A major earthquake is due to strike San Francisco, and the western and southeastern neighborhoods lack seismically sound water pipes, leaving more than 300,000 residents vulnerable to the catastrophic fires that would follow.
That’s the message delivered in a report this July by San Francisco’s 2018-2019 Civil Grand Jury, an investigative panel calling on San Francisco to develop a plan by the end of 2020 to be well prepared to fight fires in all parts of the city in the event of a 7.8 magnitude earthquake. City officials met with the jury Thursday at City Hall, where the San Francisco Public Utilities Commission (SFPUC) suggested a one-year extension to that deadline, citing funding decisions and other analyses that require completion first.
The jury’s report cites a U.S. Geological Survey estimate from 2014 that indicated a 72% chance of one or more earthquakes with a magnitude of 6.7 or greater hitting San Francisco between then and 2043. The Outer Richmond, Outer Sunset and Bayview-Hunters Point are among the unprotected neighborhoods, the report states.
Potential plans to improve and extend the city’s post-earthquake firefighting infrastructure will cost $690 million or more, according to John Scarpulla, the SFPUC Policy & Government Affairs Manager. Some plans are still too far into the future to provide a cost estimate, Scarpulla stated.
The backbone of the current infrastructure is the SFPUC-owned Emergency Firefighting Water System (EFWS), formerly known as the Auxiliary Water Supply System (AWSS), built over a century ago in response to the 1906 earthquake and fire.
It covers primarily the northeastern portion of the city and relies on multiple storage tanks supplied by Hetch Hetchy water mains capable of withstanding a 7.8 magnitude earthquake. The system can draw from seawater pumps if necessary.
“When I saw the infrastructure of downtown, it looked like a spider’s web,” said District 1 Supervisor Sandra Lee Fewer, noting the dense network of pipes in the northeast compared to the handful of EFWS pipes that cover the entirety of the Richmond.
Lee Fewer called the region’s vulnerability alarming.
District 4 Supervisor Gordon Mar said the issue has become a high priority for him and his constituents.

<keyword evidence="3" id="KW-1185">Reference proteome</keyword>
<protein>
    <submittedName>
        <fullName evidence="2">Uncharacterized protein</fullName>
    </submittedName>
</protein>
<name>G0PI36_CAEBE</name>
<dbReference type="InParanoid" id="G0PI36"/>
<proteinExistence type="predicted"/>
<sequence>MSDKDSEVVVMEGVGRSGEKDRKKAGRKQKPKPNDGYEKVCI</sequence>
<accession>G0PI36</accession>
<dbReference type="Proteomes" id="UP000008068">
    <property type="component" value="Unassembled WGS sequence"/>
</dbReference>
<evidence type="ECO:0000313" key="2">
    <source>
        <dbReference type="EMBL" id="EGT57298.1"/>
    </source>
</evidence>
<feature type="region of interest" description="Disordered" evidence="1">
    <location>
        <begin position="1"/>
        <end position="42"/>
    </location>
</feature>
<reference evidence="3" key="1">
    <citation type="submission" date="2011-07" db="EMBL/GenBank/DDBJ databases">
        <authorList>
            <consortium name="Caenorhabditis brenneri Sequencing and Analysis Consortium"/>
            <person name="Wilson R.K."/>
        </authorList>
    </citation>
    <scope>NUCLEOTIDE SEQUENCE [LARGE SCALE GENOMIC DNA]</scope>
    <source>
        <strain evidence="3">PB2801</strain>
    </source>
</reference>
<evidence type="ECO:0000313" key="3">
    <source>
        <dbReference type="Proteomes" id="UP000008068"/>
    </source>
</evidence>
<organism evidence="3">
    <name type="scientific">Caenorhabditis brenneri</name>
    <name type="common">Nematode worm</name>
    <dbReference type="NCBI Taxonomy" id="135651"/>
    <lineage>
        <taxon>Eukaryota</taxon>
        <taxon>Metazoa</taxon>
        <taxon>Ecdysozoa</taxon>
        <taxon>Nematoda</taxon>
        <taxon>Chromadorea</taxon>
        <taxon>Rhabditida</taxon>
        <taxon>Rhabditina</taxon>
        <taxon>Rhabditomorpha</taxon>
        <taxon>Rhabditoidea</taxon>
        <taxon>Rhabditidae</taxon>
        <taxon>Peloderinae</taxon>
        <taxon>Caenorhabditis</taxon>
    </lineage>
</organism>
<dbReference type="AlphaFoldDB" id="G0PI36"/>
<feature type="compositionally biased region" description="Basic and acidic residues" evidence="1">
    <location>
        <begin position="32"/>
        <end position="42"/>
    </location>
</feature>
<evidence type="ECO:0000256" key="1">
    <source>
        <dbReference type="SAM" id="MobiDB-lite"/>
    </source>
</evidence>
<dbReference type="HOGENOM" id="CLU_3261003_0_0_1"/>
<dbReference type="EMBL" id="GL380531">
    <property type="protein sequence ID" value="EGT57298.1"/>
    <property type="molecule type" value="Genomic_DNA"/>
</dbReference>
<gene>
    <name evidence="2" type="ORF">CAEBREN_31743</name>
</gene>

“The entire Sunset District is currently unprotected and vulnerable in the case of a major earthquake and major fire,” Mar said.
Neighborhoods outside the EFWS’s reach rely on the city’s low-pressure water system, which is not seismically secure and is “highly vulnerable to catastrophic failure,” according to the report. In addition, hundreds of cisterns (large underground water tanks not connected to another water supply, considered a last resort) exist throughout the city for firefighting — though the report notes districts with the least EFWS support also contain the least cisterns.
The SFPUC is contemplating a new addition to the system, the Westside Potable EFWS, to expand the northern emergency water mains to the western region of the city. It would utilize water from Lake Merced and similarly connect to the Hetch Hetchy supply, according to Scarpulla.
The westside project would be completed in two phases. Phase one would cost near $190 million with construction starting in 2022 and lasting two years, according to Scarpulla. Phase two would cost an estimated $120 million, though funding may not be available for seven or more years, according to the jury’s report.
Funding for such projects comes from two Earthquake Safety and Emergency Response (ESER) general obligation bonds, which were passed by voters in 2010 and 2014 for a combined $820 million. San Francisco is planning to place another ESER bond, increased to $628.5 million, on the March 2020 ballot.
Less than a fifth of the first two bonds was allocated for EFWS expansion and upgrades, while the 2020 bond would set aside $153.5 million for the system. The rest of the bonds fund upgrading or replacing fire and police stations as well as other city-owned disaster response facilities.
A fourth ESER bond is planned for 2027. The SFPUC indicated additional funding for EFWS projects would come from water rates.
The Civil Grand Jury report suggests a separate bond solely for the EFWS. A representative from the Capital Planning Committee indicated the idea will be considered.
According to Retired Assistant Deputy Fire Chief Thomas Doudiet, the city’s actions represent a “disgraceful example of dereliction of duty.”
“The opposing motions of the North American and Pacific tectonic plates are not inhibited by the priorities nor political agenda of either the Capitol Planning Committee nor the Public Utilities Commission,” Doudiet said. “One fateful day, posterity will look back and wonder why nobody in city government accepted the responsibility.”